Legislation proposes voluntary Aadhaar biometric authentication for bank and telecom customers

Categories Biometrics News  |  Civil / National ID  |  ID for All  |  India

India’s government has tabled legislation in the Lok Sabha expected since the Supreme Court decision to block the requirement of Aadhaar verification by private entities, which would amend three separate Aadhaar-related laws, and allow customers to volunteer their biometrics for identity verification for banking, telecom, and other services, the Deccan Herald reports.

The bill would also allow minors registered with Aadhaar to opt out of the system at 18 years of age, addressing another concern discussed during the Supreme Court hearings, and put more severe penalties in place for violating Aadhaar regulations. In the case of voluntary use, service providers would still be barred from storing the biometric data or Aadhaar number of the customer, as well as from denying service to those who do not volunteer for Aadhaar verification.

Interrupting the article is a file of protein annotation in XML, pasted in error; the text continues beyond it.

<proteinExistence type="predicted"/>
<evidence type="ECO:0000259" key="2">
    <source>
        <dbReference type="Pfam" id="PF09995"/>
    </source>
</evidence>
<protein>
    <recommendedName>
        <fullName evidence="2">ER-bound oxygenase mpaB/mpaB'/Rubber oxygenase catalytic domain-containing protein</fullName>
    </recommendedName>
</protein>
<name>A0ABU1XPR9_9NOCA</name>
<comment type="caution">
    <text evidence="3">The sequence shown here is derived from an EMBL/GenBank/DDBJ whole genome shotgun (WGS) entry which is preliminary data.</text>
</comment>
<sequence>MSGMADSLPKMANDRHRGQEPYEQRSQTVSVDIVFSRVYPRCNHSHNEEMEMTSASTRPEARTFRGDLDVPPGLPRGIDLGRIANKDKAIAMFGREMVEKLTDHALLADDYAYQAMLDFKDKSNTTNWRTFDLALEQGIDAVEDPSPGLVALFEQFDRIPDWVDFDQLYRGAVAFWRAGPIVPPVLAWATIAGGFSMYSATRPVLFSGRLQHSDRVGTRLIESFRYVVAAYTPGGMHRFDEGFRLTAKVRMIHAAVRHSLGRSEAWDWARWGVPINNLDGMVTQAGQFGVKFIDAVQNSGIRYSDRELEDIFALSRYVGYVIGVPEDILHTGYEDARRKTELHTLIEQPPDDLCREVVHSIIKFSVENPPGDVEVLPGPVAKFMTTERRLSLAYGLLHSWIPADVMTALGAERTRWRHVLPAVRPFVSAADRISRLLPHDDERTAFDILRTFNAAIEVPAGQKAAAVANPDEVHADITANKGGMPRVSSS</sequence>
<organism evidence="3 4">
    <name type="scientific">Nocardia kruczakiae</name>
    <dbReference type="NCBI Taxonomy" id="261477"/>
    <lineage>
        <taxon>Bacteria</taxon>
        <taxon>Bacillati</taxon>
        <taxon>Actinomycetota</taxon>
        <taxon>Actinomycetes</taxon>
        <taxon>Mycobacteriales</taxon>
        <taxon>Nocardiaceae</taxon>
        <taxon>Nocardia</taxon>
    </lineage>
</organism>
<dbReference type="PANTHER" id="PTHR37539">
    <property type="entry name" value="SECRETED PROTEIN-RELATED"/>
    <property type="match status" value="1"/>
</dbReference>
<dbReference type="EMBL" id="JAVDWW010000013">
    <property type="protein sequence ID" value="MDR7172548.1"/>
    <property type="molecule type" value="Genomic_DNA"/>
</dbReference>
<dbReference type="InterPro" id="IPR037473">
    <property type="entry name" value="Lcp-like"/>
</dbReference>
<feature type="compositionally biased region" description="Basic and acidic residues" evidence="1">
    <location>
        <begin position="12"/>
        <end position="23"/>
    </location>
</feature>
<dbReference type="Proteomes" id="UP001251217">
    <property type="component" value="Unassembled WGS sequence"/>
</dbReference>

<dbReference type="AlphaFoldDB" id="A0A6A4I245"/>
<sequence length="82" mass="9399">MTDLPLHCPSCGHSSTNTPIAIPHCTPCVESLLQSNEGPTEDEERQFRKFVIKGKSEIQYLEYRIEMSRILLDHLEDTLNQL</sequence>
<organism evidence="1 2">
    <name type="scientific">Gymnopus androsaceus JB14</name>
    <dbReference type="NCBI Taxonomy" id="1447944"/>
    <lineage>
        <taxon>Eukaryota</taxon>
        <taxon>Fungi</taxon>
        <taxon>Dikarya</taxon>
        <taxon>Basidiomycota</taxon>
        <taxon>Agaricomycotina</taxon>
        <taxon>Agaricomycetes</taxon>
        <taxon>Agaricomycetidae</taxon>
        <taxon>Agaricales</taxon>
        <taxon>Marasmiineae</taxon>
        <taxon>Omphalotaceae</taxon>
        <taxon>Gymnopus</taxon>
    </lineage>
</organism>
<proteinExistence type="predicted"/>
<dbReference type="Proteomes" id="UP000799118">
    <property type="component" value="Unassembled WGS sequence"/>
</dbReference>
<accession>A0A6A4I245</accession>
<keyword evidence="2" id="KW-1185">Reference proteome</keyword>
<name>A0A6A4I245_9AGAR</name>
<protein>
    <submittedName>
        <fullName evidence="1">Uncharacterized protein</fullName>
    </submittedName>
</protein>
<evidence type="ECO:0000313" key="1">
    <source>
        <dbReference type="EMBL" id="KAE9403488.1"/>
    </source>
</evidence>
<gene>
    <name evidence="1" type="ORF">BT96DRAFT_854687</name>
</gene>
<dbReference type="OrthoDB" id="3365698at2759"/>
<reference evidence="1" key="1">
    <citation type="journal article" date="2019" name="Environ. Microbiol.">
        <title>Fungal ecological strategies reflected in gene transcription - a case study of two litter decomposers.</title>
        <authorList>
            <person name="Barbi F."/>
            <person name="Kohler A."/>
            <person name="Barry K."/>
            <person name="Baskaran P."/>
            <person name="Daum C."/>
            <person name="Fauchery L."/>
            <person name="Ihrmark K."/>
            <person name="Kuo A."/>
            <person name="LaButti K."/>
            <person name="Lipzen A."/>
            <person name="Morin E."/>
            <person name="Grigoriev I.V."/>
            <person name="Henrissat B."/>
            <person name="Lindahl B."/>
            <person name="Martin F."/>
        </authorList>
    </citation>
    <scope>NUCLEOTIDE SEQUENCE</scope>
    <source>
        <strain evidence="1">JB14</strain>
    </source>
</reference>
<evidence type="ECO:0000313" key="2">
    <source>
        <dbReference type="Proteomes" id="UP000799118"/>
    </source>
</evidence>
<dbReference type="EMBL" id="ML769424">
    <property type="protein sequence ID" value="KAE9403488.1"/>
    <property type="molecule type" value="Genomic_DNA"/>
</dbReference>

Telecom service providers would also be able to verify customers through offline Aadhaar verification, a passport or other official documents approved by the government. The correct procedure for offline verification is described, and the Unique Identification Authority of India (UIDAI) will gain new power to apply and enforce regulations if the bill passes. The dispute resolution process for telecoms is also updated in the proposed legislation.

Banks and telecoms in India have struggled with how to meet their obligations to identify customers since the Supreme Court ruling, with offline Aadhaar and various new methods proposed to fill the gap.

Entities violating the Aadhaar Act could face civil penalties of up to Rs10 million (US$140,000), with additional daily penalties up to Rs1 million (US$14,000) for continued failure to comply. Unauthorized use of identity information would become punishable by up to 3 years in prison, along with fines, and unauthorized access to the central database or data tampering could be punished by up to 10 years in prison, up from the current maximum of 3 years.

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